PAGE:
First things first. I am a Democrat and I almost always support the Democratic candidate. I know most of the readers of this site are Republicans and do likewise. That’s what parties are for and in most races, people don’t know a lot about the candidates running and the fact that they share an allegiance to one party or another is what guides their vote.
But I wasn’t always a Democrat. When I graduated from high school in 1998, I made two youthful mistakes. The first one was attending Georgia Tech (let’s just say that I didn’t last too long there, wasn’t the right place for my 18 year old self to be). The second was signing up for the College Republican email listserv.
Like a lot of white kids from the ‘burbs, I pretty much followed the lead of my parents and friends’ parents and considered myself a moderate Republican. That summer I voted in the Republican primary for Mike Bowers on my dad’s advice. He had dealt in a business setting with Guy Millner and wasn’t a fan. That November, I voted straight ticket for the Republicans running including Sen. Paul Coverdell. I didn’t know a lot about Roy Barnes, but following up on my dad’s advice from the primary about Millner, I voted for Roy that year. I think for a lot of Georgians, Roy Barnes in 1998 was the last vote they cast for a Democrat. But for me it was my first.
As the years went on and I was maturing politically, I became increasingly turned off by the Republican party. They were obsessed with impeaching a President I thought was doing a good job, even though I hadn’t supported him. As a 12 year old I was an ethusiastic Perot “man”, as a 16 year old girls and cars seemed more important than the Presidential race. And not only was the impeachment turning me off, but the emails from the College Republicans had so little substance, they were mostly about protesting some Clinton cabinet official who happened to be landing at PDK that day. When the 2000 Presidential election rolled around, I was all for John McCain (at least the 2000 version). I thought George W. Bush was unprincipled and undeserving of the Presidency, and when I saw how the party establishment lined up behind him and how poorly McCain did in Georgia it finally clicked that the Republican Party of Georgia really didn’t have a home for people like me.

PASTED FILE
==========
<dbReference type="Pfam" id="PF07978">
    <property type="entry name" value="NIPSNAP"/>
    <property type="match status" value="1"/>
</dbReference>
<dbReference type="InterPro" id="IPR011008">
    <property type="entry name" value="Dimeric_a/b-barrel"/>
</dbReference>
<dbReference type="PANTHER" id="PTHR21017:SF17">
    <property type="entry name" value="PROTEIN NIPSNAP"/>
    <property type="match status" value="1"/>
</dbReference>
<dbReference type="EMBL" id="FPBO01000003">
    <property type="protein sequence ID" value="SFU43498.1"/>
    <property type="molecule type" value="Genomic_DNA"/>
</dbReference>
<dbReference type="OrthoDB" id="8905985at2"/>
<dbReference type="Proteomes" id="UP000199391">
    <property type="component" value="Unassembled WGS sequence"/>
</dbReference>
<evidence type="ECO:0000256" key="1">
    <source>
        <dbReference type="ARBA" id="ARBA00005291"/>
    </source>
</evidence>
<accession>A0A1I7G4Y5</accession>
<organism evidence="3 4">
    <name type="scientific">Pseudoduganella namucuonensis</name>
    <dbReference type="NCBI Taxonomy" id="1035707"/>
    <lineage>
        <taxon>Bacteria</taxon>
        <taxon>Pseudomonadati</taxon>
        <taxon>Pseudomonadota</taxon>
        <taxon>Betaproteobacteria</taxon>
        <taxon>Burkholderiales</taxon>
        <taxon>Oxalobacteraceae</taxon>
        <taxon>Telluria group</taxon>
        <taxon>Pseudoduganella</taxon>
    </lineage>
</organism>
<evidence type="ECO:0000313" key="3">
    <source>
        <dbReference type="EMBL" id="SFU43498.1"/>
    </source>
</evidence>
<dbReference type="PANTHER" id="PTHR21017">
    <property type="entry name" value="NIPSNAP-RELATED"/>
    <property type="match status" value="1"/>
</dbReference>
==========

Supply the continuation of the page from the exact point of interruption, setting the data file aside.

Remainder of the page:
So as a 20 year old that was increasingly more and more into politics, I started looking to the state level. I have to confess, I once had to look up whether Barnes was a Democrat or a Republican, since he seemed to me like a pretty conservative guy who didn’t really ruffle too many feathers and I just wasn’t sure. But the more I learned about him, the more I liked him. He was trying, not always successfully, but at least trying to tackle the problems that Georgia had. Problems like education, transportation, modernization. In other words, the problems I cared about. And he seemed like a pretty smart guy. It’s a shame that in politics being smart is sometimes looked down upon, but it’s a trait that I personally value.
In 2002, I started working as a legislative intern and learned more than I could ever imagine about state government. It was after Roy had changed the flag, a move I strongly supported, and the Republicans could smell blood. They were taking what I thought were unprincipled stands if it meant political gain. Ideas they used to champion (such as eliminating teacher tenure) became opposition rallying cries once they passed through Roy Barnes’s lips. I was disgusted. As a naive 22 year old, I ran for State Rep in Dunwoody as a proud “Roy Barnes Democrat.” I was trounced, but the bigger disapointment on election night was that Roy Barnes, a conservative Democrat with principles had been upset by Sonny Perdue, a pretend Republican with none. I was devastated by that.